Methamphetamine is also called meth, crystal, chalk and ice, among other things. It is an extremely addictive stimulant.

The forum included a panel offering perspectives from local law enforcement, a district judge and the director of a local group fighting substance abuse, all of whom said the issue with meth in Owensboro and Daviess County is worse than it's ever been, Pickens reports.

“We’re seeing a shift from smokers” to those who inject the drug, said RonSonlyn Clark, senior director of substance-abuse services at RiverValley Behavioral Health. “Just ask those who work at the needle exchange clinic. We’re seeing an increase in crisis services from meth-induced psychosis, and we’re seeing an increase in dangers to law enforcement.”

Owensboro Police Department Street Crimes Unit Supervisor Sgt. Michael Nichols said police are losing the fight against meth, Pickens reports.

“There’s not a section of Owensboro devoid of this problem,” Nichols said. “Meth is the one demon that shows no mercy — it doesn’t care what [your race or nationality is]. Once it gets its claws into you, it’s a wrap. It truly is the devil, in my opinion.”

Nichols said that in 2016, the department found 3.8 pounds of meth. In 2017, the number was 8.9 pounds and in 2018 it was 14.1 pounds. Already this year, he said, 18.38 pounds have been logged into evidence, but most of the meth is never uncovered by law enforcement, Pickens reports.

Clark told the crowd that meth takes a financial toll on a community, saying that every dollar spent on meth equals $7.46 taken from the community, Pickens reports.

Mental Health Court Judge Lisa Jones said that while the problem was worse in that area than other parts of the state, all of Kentucky is struggling with the problem, which doesn't get enough attention because of the epidemic of heroin and other opioids, Pickens reports.

"In Kentucky last year, there were 8,000 heroin arrests,” Jones said. “There were 35,000 meth arrests."

Panelists said meth takes an average of four to seven attempts to quit, taking an average of 20 years off a user's life; contributes greatly to abusive relationships and neglectful households and, as estimated by Nichols, contributes to 75 to 80 percent of violent incidents.

Anyone seeking treatment for a substance use disorder, including a meth addiction, can find help on the state's treatment locator or on the treatment hotline 1-833-8KY-HELP.

Student-driven project at Hazard High that advocated for tobacco-free policies is named a Healthy Kentucky Policy Champion

Several HHS TAP members advocated for the tobacco-free
schools bill, which passed, at the state Capitol this spring.
The Foundation for a Healthy Kentucky has awarded a student-driven project to educate youth and community members about the dangers of tobacco use as the latest recipient of a Healthy Kentucky Policy Champion Award.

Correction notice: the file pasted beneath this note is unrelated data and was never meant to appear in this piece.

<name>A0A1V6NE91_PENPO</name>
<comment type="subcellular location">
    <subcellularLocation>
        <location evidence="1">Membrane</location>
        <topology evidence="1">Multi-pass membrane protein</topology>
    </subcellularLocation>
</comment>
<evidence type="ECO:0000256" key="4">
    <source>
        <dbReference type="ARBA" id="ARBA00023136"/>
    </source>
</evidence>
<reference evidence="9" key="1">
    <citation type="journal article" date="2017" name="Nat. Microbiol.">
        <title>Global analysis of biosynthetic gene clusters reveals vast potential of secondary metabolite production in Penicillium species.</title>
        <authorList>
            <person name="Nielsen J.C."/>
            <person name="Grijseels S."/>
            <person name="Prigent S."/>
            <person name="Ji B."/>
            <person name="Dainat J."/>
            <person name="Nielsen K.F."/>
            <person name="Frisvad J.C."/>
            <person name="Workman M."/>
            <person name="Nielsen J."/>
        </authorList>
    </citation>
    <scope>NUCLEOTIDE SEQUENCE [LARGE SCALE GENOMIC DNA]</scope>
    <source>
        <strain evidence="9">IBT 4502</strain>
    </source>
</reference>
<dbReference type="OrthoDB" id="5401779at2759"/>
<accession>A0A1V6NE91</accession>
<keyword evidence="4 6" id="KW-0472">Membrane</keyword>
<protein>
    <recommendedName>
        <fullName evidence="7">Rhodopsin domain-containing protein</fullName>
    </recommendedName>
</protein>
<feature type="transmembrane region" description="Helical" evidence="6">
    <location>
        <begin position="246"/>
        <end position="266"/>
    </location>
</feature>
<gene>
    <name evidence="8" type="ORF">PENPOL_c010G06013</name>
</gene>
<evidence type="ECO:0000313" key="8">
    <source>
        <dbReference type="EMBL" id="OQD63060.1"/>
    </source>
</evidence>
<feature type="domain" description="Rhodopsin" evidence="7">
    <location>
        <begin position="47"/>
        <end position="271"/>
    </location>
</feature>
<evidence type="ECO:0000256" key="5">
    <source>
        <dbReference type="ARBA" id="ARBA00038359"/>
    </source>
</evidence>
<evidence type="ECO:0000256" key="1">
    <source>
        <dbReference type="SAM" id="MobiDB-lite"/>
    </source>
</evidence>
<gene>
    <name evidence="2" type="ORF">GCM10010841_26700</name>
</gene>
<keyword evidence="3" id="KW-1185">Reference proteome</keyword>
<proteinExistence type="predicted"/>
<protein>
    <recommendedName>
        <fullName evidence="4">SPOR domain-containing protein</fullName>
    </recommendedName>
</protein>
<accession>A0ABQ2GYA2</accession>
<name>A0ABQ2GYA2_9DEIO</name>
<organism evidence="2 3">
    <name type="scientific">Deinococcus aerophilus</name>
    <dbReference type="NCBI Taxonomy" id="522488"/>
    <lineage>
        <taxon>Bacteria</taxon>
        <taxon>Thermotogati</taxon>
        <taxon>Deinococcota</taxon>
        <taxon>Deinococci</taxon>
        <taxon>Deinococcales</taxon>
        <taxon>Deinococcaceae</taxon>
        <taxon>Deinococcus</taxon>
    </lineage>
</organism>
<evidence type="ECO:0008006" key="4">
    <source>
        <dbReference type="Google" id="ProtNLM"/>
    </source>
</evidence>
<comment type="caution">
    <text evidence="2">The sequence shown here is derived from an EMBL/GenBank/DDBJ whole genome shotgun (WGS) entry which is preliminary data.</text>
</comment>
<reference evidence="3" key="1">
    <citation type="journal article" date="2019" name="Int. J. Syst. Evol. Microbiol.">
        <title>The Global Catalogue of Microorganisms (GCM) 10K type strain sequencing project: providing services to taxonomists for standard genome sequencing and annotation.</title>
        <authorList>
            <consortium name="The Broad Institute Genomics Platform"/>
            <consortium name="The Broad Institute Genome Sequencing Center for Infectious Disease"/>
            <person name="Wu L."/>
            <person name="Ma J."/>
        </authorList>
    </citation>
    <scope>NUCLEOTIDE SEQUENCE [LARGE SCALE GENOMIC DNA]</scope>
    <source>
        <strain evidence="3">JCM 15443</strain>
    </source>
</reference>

The project was part of the Hazard High School Tobacco-free Ambassador Partnership (HHS TAP) program, which is a partnership between the school and the University of Kentucky. It is supported by the CVS Health Foundation.

"The award recognizes the students' progress in advocating for smoke-free and tobacco-free policies and talking with peers about reducing their tobacco use," a news release form the foundation said.

"My involvement with TAP has made me realize that the only thing you need to do to make a difference is have courage. I'm so thankful for the message TAP shares -- that students have a voice, and we need to share the dangers of the addiction that takes so many youths each year," said senior Zoe Pennington, one of 24 students participating in the program.

The others are Brittany Vires, Makenzie Baker, Cage Watts, Simone Beverly, Trajon Campbell, Catherine Cornwell, Kyleah Maggard, Shelbi Ritchie, Madison Eddington, Bella Dawhare, Jared Hoskins, Dakota Sharpey, Andrew Nyguen, Kennedi Artrip, Ava Dixon, Laura Hanna, Abby Stoffel, Ben Handshoe, Jarrett Napier, Sarah Jo Campbell, Kendra Miller, Alexa Muha, and Katie Braman.

During the 2018-19 school year, the students conducted surveys, participated in policy advocacy training and organized and hosted a variety of activities and events to raise awareness of what can be done to decrease tobacco use in their community. In addition, they wrote letters to the legislature and visited Frankfort to support the tobacco-free schools bill that passed in 2019.

One of their projects included a video of the school's retired band director, an iconic figure and  former smoker, about her success in kicking a 30-year smoking habit. The students also identified opportunities to strengthen existing smoke-free and tobacco-free policies in their community.

Melinda Ickes, an associate professor in the UK College of Education, said many of the students were initially uncomfortable talking about tobacco-related issues in their community, "given the negative response typically elicited," but have since "built a foundation to continue work in this area" and are now "eager to talk about tobacco and the benefits of evidence-based tobacco policies."

"This group of students is having an impact on youth and adults in their community," said foundation Community Advisory Council members Fran Feltner and Melissa Slone.

The HHS TAP program and other winners are now eligible for the Healthy Kentucky Policy Champion of the Year award, which comes with a $5,000 grant from the foundation to a Kentucky-based nonprofit of the winner's choice. The winner will be announced at the foundation's annual health policy forum Sept. 23 in Lexington.